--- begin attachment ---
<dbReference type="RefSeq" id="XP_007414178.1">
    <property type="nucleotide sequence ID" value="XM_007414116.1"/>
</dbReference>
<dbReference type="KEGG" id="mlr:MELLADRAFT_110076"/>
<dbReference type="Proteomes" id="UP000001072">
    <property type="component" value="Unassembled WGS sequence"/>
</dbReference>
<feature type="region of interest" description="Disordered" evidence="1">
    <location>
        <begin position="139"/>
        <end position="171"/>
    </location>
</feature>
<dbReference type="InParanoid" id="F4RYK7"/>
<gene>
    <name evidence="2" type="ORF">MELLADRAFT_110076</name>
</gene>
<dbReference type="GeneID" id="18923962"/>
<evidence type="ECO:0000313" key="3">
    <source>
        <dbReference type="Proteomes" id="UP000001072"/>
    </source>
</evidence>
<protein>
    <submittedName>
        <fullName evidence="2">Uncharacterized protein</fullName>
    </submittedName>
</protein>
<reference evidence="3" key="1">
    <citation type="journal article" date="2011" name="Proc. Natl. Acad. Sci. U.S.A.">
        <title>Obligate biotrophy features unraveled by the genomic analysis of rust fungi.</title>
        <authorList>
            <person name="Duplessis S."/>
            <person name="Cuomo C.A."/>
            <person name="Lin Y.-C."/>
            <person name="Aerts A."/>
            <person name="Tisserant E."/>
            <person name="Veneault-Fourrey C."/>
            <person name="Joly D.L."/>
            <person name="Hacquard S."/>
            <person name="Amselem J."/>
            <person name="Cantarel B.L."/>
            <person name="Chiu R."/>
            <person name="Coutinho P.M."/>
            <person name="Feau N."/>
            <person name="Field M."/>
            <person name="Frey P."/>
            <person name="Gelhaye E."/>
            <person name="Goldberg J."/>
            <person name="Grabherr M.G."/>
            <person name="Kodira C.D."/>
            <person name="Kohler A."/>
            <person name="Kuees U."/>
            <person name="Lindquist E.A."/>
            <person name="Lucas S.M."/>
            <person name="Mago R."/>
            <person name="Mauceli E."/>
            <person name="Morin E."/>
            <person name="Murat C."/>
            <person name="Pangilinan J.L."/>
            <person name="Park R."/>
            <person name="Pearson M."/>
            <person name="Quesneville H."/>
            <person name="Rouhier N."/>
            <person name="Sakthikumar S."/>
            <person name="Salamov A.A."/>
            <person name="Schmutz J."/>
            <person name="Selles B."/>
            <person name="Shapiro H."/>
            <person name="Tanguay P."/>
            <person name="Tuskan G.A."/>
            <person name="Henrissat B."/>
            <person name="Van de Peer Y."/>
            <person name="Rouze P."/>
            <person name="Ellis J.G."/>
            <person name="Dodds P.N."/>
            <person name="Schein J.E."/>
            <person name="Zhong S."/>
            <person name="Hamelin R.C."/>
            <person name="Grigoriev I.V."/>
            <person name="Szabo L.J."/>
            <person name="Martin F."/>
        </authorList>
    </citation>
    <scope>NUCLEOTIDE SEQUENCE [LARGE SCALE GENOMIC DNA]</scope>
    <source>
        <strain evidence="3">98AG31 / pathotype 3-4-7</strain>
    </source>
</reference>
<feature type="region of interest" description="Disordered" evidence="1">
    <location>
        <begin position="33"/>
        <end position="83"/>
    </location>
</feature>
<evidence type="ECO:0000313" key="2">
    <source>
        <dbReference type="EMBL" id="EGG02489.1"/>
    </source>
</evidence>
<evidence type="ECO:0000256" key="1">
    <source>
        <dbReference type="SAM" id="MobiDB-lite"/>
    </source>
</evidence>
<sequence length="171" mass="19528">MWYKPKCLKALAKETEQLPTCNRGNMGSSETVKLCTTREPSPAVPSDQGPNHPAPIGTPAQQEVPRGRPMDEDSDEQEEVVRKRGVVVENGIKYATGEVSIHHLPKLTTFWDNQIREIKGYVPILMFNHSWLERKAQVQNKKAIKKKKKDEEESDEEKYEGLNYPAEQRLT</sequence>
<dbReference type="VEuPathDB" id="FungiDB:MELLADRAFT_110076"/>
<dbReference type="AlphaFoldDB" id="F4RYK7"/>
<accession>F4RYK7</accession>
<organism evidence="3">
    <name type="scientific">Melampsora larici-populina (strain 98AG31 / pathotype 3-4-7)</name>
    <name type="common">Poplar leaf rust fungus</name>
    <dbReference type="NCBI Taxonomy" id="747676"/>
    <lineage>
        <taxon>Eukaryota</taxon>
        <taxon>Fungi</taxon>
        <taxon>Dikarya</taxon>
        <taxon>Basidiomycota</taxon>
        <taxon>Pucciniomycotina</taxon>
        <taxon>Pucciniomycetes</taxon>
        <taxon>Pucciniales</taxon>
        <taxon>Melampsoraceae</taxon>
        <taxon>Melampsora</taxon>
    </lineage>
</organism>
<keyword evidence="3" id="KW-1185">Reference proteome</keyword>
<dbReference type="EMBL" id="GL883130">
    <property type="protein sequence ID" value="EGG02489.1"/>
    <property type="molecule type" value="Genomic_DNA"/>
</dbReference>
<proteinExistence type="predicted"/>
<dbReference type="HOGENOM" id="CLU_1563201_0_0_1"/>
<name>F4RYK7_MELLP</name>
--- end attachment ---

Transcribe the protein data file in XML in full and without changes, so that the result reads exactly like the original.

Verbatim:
<dbReference type="RefSeq" id="XP_007414178.1">
    <property type="nucleotide sequence ID" value="XM_007414116.1"/>
</dbReference>
<dbReference type="KEGG" id="mlr:MELLADRAFT_110076"/>
<dbReference type="Proteomes" id="UP000001072">
    <property type="component" value="Unassembled WGS sequence"/>
</dbReference>
<feature type="region of interest" description="Disordered" evidence="1">
    <location>
        <begin position="139"/>
        <end position="171"/>
    </location>
</feature>
<dbReference type="InParanoid" id="F4RYK7"/>
<gene>
    <name evidence="2" type="ORF">MELLADRAFT_110076</name>
</gene>
<dbReference type="GeneID" id="18923962"/>
<evidence type="ECO:0000313" key="3">
    <source>
        <dbReference type="Proteomes" id="UP000001072"/>
    </source>
</evidence>
<protein>
    <submittedName>
        <fullName evidence="2">Uncharacterized protein</fullName>
    </submittedName>
</protein>
<reference evidence="3" key="1">
    <citation type="journal article" date="2011" name="Proc. Natl. Acad. Sci. U.S.A.">
        <title>Obligate biotrophy features unraveled by the genomic analysis of rust fungi.</title>
        <authorList>
            <person name="Duplessis S."/>
            <person name="Cuomo C.A."/>
            <person name="Lin Y.-C."/>
            <person name="Aerts A."/>
            <person name="Tisserant E."/>
            <person name="Veneault-Fourrey C."/>
            <person name="Joly D.L."/>
            <person name="Hacquard S."/>
            <person name="Amselem J."/>
            <person name="Cantarel B.L."/>
            <person name="Chiu R."/>
            <person name="Coutinho P.M."/>
            <person name="Feau N."/>
            <person name="Field M."/>
            <person name="Frey P."/>
            <person name="Gelhaye E."/>
            <person name="Goldberg J."/>
            <person name="Grabherr M.G."/>
            <person name="Kodira C.D."/>
            <person name="Kohler A."/>
            <person name="Kuees U."/>
            <person name="Lindquist E.A."/>
            <person name="Lucas S.M."/>
            <person name="Mago R."/>
            <person name="Mauceli E."/>
            <person name="Morin E."/>
            <person name="Murat C."/>
            <person name="Pangilinan J.L."/>
            <person name="Park R."/>
            <person name="Pearson M."/>
            <person name="Quesneville H."/>
            <person name="Rouhier N."/>
            <person name="Sakthikumar S."/>
            <person name="Salamov A.A."/>
            <person name="Schmutz J."/>
            <person name="Selles B."/>
            <person name="Shapiro H."/>
            <person name="Tanguay P."/>
            <person name="Tuskan G.A."/>
            <person name="Henrissat B."/>
            <person name="Van de Peer Y."/>
            <person name="Rouze P."/>
            <person name="Ellis J.G."/>
            <person name="Dodds P.N."/>
            <person name="Schein J.E."/>
            <person name="Zhong S."/>
            <person name="Hamelin R.C."/>
            <person name="Grigoriev I.V."/>
            <person name="Szabo L.J."/>
            <person name="Martin F."/>
        </authorList>
    </citation>
    <scope>NUCLEOTIDE SEQUENCE [LARGE SCALE GENOMIC DNA]</scope>
    <source>
        <strain evidence="3">98AG31 / pathotype 3-4-7</strain>
    </source>
</reference>
<feature type="region of interest" description="Disordered" evidence="1">
    <location>
        <begin position="33"/>
        <end position="83"/>
    </location>
</feature>
<evidence type="ECO:0000313" key="2">
    <source>
        <dbReference type="EMBL" id="EGG02489.1"/>
    </source>
</evidence>
<evidence type="ECO:0000256" key="1">
    <source>
        <dbReference type="SAM" id="MobiDB-lite"/>
    </source>
</evidence>
<sequence length="171" mass="19528">MWYKPKCLKALAKETEQLPTCNRGNMGSSETVKLCTTREPSPAVPSDQGPNHPAPIGTPAQQEVPRGRPMDEDSDEQEEVVRKRGVVVENGIKYATGEVSIHHLPKLTTFWDNQIREIKGYVPILMFNHSWLERKAQVQNKKAIKKKKKDEEESDEEKYEGLNYPAEQRLT</sequence>
<dbReference type="VEuPathDB" id="FungiDB:MELLADRAFT_110076"/>
<dbReference type="AlphaFoldDB" id="F4RYK7"/>
<accession>F4RYK7</accession>
<organism evidence="3">
    <name type="scientific">Melampsora larici-populina (strain 98AG31 / pathotype 3-4-7)</name>
    <name type="common">Poplar leaf rust fungus</name>
    <dbReference type="NCBI Taxonomy" id="747676"/>
    <lineage>
        <taxon>Eukaryota</taxon>
        <taxon>Fungi</taxon>
        <taxon>Dikarya</taxon>
        <taxon>Basidiomycota</taxon>
        <taxon>Pucciniomycotina</taxon>
        <taxon>Pucciniomycetes</taxon>
        <taxon>Pucciniales</taxon>
        <taxon>Melampsoraceae</taxon>
        <taxon>Melampsora</taxon>
    </lineage>
</organism>
<keyword evidence="3" id="KW-1185">Reference proteome</keyword>
<dbReference type="EMBL" id="GL883130">
    <property type="protein sequence ID" value="EGG02489.1"/>
    <property type="molecule type" value="Genomic_DNA"/>
</dbReference>
<proteinExistence type="predicted"/>
<dbReference type="HOGENOM" id="CLU_1563201_0_0_1"/>
<name>F4RYK7_MELLP</name>